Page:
Jan 28, 2020

A Family Keeps Food in the Cupboard Thanks To You

John worked his entire life building diesel engines in his hometown of Hanson. Recently retired, he and his wife live on a fixed income. When his wife got sick, the medical bills started piling up and the cupboards started emptying. “We were getting tight with bills and the co-pays were killing us,” John said. “Sometimes it’s a bad month and we’re looking at each other across the table with a can of soup in the middle.” To help him and his wife get through the month, John started going to the Hanson Food Pantry about three years ago. “The first time I came here I was amazed at what we get and how generous people are,” John said. The Hanson Food Pantry is one of the more than 300 food pantries in Eastern Massachusetts supported by The Greater Boston Food Bank (GBFB). The pantry gets over two-thirds of its food from GBFB. “We usually get an assortment of meat and pasta. You can get 2 or 3 meals out of the chicken,” John said. “And I know they bring in fresh fruits and vegetables when they can. I love my fruits and veggies.”

According to John, the pantry is especially helpful for Hanson families around this time of year. “They give us turkeys and all the stuff that goes with it during the holidays. They really make Thanksgiving for a lot of people,” he said. The pantry has helped John and his wife maintain a healthy diet and has kept them from making the impossible decision between paying their bills and buying food. “I think generosity is something that’s disappearing out there, so I would really like to thank the donors from the bottom of my heart,” John said.

Nov 4, 2019

THE CONNECTION BETWEEN HUNGER AND HEALTH

The Greater Boston Food Bank (GBFB) Health and Research team recently launched a pilot project to connect food-insecure people with hunger-relief resources in their community, through their healthcare providers.

The team added a new feature called “Connect with Us” to the social services app HelpSteps—created by Boston Children’s Hospital along with the Boston Public Health Commission and MASS211 —that makes it easier for people in need to access healthy food.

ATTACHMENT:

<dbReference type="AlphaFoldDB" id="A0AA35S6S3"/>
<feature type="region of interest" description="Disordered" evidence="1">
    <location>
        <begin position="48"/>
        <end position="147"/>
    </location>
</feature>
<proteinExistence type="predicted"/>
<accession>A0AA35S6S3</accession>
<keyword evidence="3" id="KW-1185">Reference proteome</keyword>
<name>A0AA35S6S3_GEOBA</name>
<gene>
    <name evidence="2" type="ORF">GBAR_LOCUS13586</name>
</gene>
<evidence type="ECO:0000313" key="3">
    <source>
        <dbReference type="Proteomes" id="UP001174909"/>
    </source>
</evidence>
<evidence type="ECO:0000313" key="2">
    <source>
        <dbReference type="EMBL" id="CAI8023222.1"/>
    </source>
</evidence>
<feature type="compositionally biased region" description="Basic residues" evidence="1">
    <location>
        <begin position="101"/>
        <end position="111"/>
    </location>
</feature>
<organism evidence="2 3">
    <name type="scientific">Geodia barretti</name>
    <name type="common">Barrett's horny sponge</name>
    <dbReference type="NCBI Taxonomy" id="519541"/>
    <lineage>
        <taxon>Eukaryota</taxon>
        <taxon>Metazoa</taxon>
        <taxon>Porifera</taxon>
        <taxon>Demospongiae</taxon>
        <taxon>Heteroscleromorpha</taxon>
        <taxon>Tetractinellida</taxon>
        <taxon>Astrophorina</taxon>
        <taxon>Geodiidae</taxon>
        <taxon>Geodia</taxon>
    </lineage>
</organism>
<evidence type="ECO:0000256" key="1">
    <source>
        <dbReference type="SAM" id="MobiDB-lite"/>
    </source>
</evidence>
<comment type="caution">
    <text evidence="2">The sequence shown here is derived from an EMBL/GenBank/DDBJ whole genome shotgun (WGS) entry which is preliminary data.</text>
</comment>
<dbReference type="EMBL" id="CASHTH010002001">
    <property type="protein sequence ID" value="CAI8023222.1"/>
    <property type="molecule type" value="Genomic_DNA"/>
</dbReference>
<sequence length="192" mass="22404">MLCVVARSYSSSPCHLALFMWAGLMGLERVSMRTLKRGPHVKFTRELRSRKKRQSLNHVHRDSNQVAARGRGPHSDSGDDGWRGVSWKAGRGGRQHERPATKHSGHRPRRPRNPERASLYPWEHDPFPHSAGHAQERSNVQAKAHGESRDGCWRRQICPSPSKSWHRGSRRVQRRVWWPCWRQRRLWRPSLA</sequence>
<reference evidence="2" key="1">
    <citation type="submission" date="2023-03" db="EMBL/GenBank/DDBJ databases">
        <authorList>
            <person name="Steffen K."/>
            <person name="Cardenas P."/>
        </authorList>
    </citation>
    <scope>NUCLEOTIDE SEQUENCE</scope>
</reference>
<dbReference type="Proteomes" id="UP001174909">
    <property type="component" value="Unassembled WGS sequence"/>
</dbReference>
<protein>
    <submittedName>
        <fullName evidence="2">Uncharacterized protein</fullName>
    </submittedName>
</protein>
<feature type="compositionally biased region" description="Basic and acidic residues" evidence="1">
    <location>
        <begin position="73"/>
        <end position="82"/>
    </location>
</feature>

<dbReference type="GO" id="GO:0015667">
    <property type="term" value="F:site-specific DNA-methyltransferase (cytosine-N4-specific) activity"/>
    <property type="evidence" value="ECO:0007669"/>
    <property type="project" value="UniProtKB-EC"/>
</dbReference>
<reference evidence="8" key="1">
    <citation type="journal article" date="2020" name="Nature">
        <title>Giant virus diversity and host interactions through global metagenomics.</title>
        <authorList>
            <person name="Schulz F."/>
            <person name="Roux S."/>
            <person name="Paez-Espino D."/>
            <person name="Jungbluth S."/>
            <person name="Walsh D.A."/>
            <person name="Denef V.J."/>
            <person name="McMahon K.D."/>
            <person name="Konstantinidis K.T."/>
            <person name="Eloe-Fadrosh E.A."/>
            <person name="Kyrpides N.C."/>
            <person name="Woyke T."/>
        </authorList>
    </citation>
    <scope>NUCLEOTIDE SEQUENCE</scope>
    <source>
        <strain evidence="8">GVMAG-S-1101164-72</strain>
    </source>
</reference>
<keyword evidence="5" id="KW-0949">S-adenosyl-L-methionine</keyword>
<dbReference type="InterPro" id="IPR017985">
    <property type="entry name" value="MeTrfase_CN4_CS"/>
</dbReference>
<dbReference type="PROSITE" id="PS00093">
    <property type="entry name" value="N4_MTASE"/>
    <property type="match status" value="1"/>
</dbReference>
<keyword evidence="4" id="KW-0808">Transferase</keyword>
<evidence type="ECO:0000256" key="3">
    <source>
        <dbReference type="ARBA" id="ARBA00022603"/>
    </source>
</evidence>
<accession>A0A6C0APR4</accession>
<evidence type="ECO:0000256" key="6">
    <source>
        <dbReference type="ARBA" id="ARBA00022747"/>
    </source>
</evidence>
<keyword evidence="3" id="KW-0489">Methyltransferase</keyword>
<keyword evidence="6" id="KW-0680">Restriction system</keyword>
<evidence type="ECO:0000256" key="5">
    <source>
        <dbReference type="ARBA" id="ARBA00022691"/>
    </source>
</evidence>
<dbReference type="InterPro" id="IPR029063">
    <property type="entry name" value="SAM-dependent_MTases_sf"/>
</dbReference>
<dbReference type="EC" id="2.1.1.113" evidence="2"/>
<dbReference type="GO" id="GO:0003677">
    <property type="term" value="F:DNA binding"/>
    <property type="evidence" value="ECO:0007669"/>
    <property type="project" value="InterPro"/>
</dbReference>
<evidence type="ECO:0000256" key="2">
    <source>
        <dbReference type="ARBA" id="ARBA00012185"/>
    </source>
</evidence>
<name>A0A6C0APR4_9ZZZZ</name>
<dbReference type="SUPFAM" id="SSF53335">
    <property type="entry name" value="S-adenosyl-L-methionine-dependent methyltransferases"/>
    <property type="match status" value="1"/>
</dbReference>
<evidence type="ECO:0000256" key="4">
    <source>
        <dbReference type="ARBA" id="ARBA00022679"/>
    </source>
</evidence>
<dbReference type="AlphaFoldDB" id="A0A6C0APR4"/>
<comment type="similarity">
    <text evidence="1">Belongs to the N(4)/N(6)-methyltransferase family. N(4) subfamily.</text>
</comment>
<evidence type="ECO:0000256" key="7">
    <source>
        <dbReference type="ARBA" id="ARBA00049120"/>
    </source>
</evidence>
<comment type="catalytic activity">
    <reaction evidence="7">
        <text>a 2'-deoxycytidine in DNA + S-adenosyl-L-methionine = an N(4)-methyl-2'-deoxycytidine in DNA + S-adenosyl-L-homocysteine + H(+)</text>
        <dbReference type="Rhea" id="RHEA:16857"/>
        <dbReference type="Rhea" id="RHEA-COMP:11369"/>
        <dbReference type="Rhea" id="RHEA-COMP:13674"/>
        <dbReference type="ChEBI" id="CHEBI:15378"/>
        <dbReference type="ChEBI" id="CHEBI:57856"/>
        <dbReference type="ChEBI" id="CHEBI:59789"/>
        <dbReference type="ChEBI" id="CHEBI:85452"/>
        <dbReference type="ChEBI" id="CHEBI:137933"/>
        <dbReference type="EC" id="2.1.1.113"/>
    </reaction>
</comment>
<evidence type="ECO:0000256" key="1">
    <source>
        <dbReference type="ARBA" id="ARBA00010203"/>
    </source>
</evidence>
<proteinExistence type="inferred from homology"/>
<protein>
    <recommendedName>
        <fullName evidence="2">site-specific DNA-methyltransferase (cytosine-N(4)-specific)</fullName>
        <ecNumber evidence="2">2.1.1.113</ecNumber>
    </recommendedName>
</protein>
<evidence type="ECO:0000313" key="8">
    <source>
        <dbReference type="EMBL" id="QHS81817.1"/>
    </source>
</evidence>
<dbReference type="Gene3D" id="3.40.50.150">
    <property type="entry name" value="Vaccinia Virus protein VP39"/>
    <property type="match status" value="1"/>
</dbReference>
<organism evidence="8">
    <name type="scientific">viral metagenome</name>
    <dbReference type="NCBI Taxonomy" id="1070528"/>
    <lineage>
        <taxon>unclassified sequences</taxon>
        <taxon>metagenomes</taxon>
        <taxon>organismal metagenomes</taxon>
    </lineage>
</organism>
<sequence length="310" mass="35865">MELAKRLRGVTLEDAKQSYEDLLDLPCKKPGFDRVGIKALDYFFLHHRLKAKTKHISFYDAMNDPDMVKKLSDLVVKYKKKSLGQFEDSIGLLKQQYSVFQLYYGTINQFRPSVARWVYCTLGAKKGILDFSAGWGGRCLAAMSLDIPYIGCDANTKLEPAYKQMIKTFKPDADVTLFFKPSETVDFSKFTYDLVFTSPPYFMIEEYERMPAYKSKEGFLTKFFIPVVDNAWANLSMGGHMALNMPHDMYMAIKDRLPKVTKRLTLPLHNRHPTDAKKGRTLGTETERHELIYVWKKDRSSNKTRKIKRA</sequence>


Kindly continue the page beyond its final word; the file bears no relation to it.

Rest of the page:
When a patient goes to his or her doctor and is deemed food insecure, the doctor will refer the patient through HelpSteps to a local food pantry. Through “Connect with Us”, the patient will be automatically ready to receive food from a local GBFB member agency.

“Research has shown that a lot of people who need a pantry, don’t use a pantry. It’s shown that food insecurity is related to health, and that’s why we want the doctor screenings and referrals—to be part of care.”
~ Community Health and Research, GBFB

GBFB is partnering with a single clinic and food pantry in Harwich for this pilot project, but hopes to expand the feature to cover all 190 cities and towns across Eastern Massachusetts GBFB serves.

“This is outreach, to make the services available to more people,” said Chis Menard, executive director of The Family Pantry of Cape Cod, the GBFB member agency receiving referrals through this project. “For as big as we are, there’s still people who don’t know we exist.”

Medical research has shown that adults suffering from food insecurity are at higher risk for illnesses like hypertension, diabetes and depression. For children, it impairs their growth and development. We’re working to provide every person in need with enough nutritious food to lead healthy lives.

This year, GBFB and the nonpartisan research organization Children’s HealthWatch, conducted a first-of-its-kind study on the health-related costs of hunger in Massachusetts. The study found that hunger cost the state $2.4 billion in 2016 alone.

Aug 9, 2019

Joe's Story

As a successful chef, husband and father, Joe makes a good living. At different times in his life, however, Joe found himself in need of help. “I wouldn’t be where I am today without the Falmouth Service Center and The Greater Boston Food Bank (GBFB),” said Joe, the 32-year-old Falmouth native. Raised by a single mother, Joe said he often went to the Falmouth Service Center—which receives 80 percent of its food from GBFB—with his mother and brother as a child. “We lived paycheck to paycheck,” Joe said. “I remember her telling me that whenever she opened the doors to the Service Center, she always felt a welcoming feeling.” Decades later, Joe was married, had a 2-year-old son and was working at a restaurant on Cape Cod when he was suddenly fired.

“I was able to scrape by with some seasonal gigs, but it’s hard on the Cape in the off-season months,” he said. Over time, it became harder for Joe to pay his bills and put food on the table. “Finally, there came a day when I couldn’t provide for my family—one of my biggest fears in life,” Joe said. “It scared me to think about my son growing up without nutritious food.” At the recommendation of a friend, Joe turned to the Falmouth Service Center for help.

“When I walked through those sliding doors at the Service Center, the overwhelming feeling of being welcomed just hit me,” Joe said. For months, Joe took home bags full of high-quality food for his family, including fresh fruits and vegetables and healthy recipes to go along with them. Because of the help he received in his time of need, Joe was able to get back on his feet and is now an executive chef at a Falmouth restaurant. “I know that not only my family, but so many others around me have been helped by The Greater Boston Food Bank,” Joe said.

 
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